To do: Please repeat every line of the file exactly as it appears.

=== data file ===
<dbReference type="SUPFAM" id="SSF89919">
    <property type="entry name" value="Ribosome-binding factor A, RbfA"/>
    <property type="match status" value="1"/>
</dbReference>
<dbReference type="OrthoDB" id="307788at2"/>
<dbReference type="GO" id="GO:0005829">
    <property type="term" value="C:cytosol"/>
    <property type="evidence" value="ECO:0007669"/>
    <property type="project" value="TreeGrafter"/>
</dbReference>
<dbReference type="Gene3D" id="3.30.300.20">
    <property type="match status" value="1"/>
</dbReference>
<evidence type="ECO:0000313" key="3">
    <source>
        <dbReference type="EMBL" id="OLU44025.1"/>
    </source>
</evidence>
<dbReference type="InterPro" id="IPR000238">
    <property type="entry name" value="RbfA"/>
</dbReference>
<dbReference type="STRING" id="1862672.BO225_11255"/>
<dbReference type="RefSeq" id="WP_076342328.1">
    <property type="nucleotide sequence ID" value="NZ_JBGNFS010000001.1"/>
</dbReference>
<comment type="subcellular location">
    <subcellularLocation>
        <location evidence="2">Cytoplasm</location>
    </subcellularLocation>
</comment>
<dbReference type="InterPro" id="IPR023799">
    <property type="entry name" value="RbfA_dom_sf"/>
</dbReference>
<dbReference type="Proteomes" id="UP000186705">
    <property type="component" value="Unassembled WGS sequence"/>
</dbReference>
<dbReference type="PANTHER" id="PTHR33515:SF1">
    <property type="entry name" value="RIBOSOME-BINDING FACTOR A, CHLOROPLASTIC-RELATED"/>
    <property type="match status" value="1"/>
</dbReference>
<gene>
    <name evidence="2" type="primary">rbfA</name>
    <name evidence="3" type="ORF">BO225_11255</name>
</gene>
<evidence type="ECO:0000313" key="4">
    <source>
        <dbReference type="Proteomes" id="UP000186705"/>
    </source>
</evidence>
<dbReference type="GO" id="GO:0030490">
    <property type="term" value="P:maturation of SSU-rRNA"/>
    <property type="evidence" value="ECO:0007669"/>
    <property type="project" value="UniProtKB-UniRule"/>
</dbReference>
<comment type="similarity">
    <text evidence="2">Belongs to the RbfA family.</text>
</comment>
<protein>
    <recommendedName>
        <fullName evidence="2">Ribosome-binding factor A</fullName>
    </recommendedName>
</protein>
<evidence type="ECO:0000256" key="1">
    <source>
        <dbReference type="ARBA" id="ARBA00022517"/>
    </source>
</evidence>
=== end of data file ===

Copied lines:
<dbReference type="SUPFAM" id="SSF89919">
    <property type="entry name" value="Ribosome-binding factor A, RbfA"/>
    <property type="match status" value="1"/>
</dbReference>
<dbReference type="OrthoDB" id="307788at2"/>
<dbReference type="GO" id="GO:0005829">
    <property type="term" value="C:cytosol"/>
    <property type="evidence" value="ECO:0007669"/>
    <property type="project" value="TreeGrafter"/>
</dbReference>
<dbReference type="Gene3D" id="3.30.300.20">
    <property type="match status" value="1"/>
</dbReference>
<evidence type="ECO:0000313" key="3">
    <source>
        <dbReference type="EMBL" id="OLU44025.1"/>
    </source>
</evidence>
<dbReference type="InterPro" id="IPR000238">
    <property type="entry name" value="RbfA"/>
</dbReference>
<dbReference type="STRING" id="1862672.BO225_11255"/>
<dbReference type="RefSeq" id="WP_076342328.1">
    <property type="nucleotide sequence ID" value="NZ_JBGNFS010000001.1"/>
</dbReference>
<comment type="subcellular location">
    <subcellularLocation>
        <location evidence="2">Cytoplasm</location>
    </subcellularLocation>
</comment>
<dbReference type="InterPro" id="IPR023799">
    <property type="entry name" value="RbfA_dom_sf"/>
</dbReference>
<dbReference type="Proteomes" id="UP000186705">
    <property type="component" value="Unassembled WGS sequence"/>
</dbReference>
<dbReference type="PANTHER" id="PTHR33515:SF1">
    <property type="entry name" value="RIBOSOME-BINDING FACTOR A, CHLOROPLASTIC-RELATED"/>
    <property type="match status" value="1"/>
</dbReference>
<gene>
    <name evidence="2" type="primary">rbfA</name>
    <name evidence="3" type="ORF">BO225_11255</name>
</gene>
<evidence type="ECO:0000313" key="4">
    <source>
        <dbReference type="Proteomes" id="UP000186705"/>
    </source>
</evidence>
<dbReference type="GO" id="GO:0030490">
    <property type="term" value="P:maturation of SSU-rRNA"/>
    <property type="evidence" value="ECO:0007669"/>
    <property type="project" value="UniProtKB-UniRule"/>
</dbReference>
<comment type="similarity">
    <text evidence="2">Belongs to the RbfA family.</text>
</comment>
<protein>
    <recommendedName>
        <fullName evidence="2">Ribosome-binding factor A</fullName>
    </recommendedName>
</protein>
<evidence type="ECO:0000256" key="1">
    <source>
        <dbReference type="ARBA" id="ARBA00022517"/>
    </source>
</evidence>